The objective, the strategy, and the incredibly skillful manipulation
of the leaders of the international community, rest squarely on the
shoulders of the Clinton/Gore administration. Strobe Talbott, perhaps
more than Madeleine Albright, is the primary architect of the events
that have resulted in the implementation of this gargantuan shift in
U.N. policy.

But this is only one of many “reforms” being undertaken by Maurice
Strong, in compliance with the recommendation of the Commission on
Global Governance, of which Strong was a member. Consolidation of the
U.N. financial mechanisms under a single administrative department of
the U.N. is seen as a necessary step before global taxation can become a
reality.

A permanent standing army under the day-to-day command of the U.N.
Secretary General is another recommendation of the CGG. NATO has now
become the nucleus of that army, and Kosovo is its first assignment.

The International Criminal
Court,
called for by the
CGG, was created last July in Rome, and is now being organized and
staffed. While it was created to prosecute the likes of Milosevic, its
creators fully intend for it to eventually prosecute violators of all
international law, including environmental and social law.

The U.N. dues controversy in Congress should raise the level of
debate to embrace all the reasons why the United States should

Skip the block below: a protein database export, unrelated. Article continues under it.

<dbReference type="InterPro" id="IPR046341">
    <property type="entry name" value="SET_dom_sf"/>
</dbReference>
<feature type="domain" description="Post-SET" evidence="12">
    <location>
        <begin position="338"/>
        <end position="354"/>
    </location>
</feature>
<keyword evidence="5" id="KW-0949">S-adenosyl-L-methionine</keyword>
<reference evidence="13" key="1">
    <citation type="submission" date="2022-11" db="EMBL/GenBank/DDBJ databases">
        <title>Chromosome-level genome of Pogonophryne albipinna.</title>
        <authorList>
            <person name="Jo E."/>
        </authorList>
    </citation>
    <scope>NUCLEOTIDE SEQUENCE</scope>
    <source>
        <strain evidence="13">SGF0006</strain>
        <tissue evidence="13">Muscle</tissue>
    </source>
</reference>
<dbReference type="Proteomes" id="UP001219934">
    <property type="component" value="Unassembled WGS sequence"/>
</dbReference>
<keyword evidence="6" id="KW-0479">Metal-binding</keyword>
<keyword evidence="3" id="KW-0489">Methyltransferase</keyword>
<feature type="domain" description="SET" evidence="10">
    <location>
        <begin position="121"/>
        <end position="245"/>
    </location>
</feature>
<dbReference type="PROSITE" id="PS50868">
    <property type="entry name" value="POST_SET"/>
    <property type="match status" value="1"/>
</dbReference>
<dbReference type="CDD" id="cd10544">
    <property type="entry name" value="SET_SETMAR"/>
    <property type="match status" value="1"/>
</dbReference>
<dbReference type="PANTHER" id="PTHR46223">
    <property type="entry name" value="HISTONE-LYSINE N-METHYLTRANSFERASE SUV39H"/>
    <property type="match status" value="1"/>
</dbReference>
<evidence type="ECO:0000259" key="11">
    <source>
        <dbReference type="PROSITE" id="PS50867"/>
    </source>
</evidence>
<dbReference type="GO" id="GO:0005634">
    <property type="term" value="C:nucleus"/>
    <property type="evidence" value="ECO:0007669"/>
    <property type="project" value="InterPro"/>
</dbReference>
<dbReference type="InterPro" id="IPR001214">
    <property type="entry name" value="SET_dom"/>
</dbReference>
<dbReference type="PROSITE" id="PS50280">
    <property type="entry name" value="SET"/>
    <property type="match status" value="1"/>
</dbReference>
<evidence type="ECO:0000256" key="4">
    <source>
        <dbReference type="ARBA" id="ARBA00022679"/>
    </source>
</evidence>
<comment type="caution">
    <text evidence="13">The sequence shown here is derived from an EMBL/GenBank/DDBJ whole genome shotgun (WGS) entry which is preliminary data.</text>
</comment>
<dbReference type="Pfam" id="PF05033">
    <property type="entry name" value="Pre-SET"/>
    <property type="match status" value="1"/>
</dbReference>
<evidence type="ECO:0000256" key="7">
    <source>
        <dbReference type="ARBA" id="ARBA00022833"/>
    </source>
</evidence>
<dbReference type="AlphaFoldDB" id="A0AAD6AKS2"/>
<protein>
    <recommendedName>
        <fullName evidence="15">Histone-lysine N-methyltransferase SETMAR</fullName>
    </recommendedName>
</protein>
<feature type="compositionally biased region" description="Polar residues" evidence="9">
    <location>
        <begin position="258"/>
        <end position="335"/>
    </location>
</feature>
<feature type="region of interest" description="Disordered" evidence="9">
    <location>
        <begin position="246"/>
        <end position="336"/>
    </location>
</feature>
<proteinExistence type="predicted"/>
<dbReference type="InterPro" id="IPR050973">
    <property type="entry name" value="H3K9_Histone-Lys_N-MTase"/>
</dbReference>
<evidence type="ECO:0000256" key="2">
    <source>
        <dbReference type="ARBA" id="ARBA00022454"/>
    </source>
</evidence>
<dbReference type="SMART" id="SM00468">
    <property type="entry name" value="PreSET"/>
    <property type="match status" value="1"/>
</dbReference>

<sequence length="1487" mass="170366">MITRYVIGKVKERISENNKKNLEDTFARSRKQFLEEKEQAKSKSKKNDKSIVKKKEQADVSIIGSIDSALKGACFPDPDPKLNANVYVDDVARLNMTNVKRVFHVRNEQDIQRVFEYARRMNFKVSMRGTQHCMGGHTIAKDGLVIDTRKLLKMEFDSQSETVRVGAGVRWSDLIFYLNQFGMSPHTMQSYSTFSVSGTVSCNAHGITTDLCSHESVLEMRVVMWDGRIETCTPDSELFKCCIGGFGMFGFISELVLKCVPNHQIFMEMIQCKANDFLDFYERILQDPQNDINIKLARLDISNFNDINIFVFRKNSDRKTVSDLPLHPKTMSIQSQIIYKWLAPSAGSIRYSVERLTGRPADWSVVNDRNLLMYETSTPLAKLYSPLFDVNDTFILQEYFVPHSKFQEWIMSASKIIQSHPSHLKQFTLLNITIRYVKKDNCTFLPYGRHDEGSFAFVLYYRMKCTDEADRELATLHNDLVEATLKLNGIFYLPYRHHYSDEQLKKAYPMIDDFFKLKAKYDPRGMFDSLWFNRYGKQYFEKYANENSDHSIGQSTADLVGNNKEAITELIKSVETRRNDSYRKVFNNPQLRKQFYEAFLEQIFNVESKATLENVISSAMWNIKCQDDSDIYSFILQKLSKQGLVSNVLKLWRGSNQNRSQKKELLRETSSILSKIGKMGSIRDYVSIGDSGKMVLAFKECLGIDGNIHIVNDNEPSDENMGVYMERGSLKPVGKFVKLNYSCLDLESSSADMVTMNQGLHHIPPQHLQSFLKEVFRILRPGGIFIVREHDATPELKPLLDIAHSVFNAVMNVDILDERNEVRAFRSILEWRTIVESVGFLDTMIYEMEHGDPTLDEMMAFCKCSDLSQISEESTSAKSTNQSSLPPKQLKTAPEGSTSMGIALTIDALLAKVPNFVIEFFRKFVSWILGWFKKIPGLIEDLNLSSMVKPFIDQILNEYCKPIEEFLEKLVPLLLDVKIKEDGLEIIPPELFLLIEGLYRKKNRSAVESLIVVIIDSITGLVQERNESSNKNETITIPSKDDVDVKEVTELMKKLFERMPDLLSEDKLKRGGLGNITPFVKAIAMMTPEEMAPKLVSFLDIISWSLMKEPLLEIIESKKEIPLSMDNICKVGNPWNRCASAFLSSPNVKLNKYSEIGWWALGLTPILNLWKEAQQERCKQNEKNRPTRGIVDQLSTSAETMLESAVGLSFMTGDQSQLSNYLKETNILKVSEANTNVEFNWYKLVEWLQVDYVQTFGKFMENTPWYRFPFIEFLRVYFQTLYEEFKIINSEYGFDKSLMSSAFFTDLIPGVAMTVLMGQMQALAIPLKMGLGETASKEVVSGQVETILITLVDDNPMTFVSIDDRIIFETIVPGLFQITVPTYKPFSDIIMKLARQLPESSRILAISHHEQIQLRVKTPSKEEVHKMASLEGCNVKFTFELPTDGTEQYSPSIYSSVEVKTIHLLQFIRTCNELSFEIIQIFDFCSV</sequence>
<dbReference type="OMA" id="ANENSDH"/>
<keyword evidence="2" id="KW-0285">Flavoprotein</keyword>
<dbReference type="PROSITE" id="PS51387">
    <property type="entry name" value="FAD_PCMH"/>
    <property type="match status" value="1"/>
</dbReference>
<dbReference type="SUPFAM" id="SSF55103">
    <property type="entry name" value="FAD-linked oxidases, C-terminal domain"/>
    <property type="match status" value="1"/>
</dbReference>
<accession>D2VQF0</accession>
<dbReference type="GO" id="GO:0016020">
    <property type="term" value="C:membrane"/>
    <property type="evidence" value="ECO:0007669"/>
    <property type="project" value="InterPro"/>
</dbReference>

reconsider its involvement with the U.N. Other extremely important
recommendations of the CGG are being implemented and the decision
Congress is about to make can have profound impact on the outcome.

The CGG recommendation to remove veto power from the permanent
members, and to end permanent member status could be facilitated by the
compromise deal passed by the Senate. Should the House pass the measure,
the U.S. and Japan would be paying the same amount. The U.S. has a
permanent seat on the Security Council; Japan does not. The inequity
provides an excellent opportunity for the reformers to build a case for
removing permanent status and veto power from all permanent members of
the Security Council.

Failure by the Congress to pay the U.N. dues could amount to defacto
withdrawal from the U.N. According to the Boston Globe (Tom Raum, June
23), the U.S. will lose its vote in the General Assembly unless at least
$250 million is paid by December.

Perhaps the deciding factor in the congressional decision to pay or
not to pay will come down to raw politics. Failure to pay will
undoubtedly be blamed on the Republicans by the Democrats. Are the
Republicans ready and willing to elevate this issue in an election year?
Campaign ads showing refugees streaming in and out of Kosovo will be
blamed on the Republicans. Natural disasters, including pictures of the
devastation from hurricane Mitch, will be blamed on the Republicans who
oppose the U.N.’s multi-billion dollar global warming campaign. The
civil wars that rage throughout Africa will be blamed on the Republicans
who stripped the U.N.’s ability to act. Starving people from all over
the world will be deposited in the living rooms of America throughout
the campaign season — all compliments of the nasty people who would not
fund the wonderful efforts of the U.N.

Politics, unfortunately, will dampen the much-needed debate about the
appropriate role of the U.N. The United States is driving the U.N.
agenda with appointees of the Clinton/Gore administration. Congress can
stall, delay, and perhaps slow the implementation of U.N. reform, but
only the American people can change the quality of representation the
United States sends to the U.N.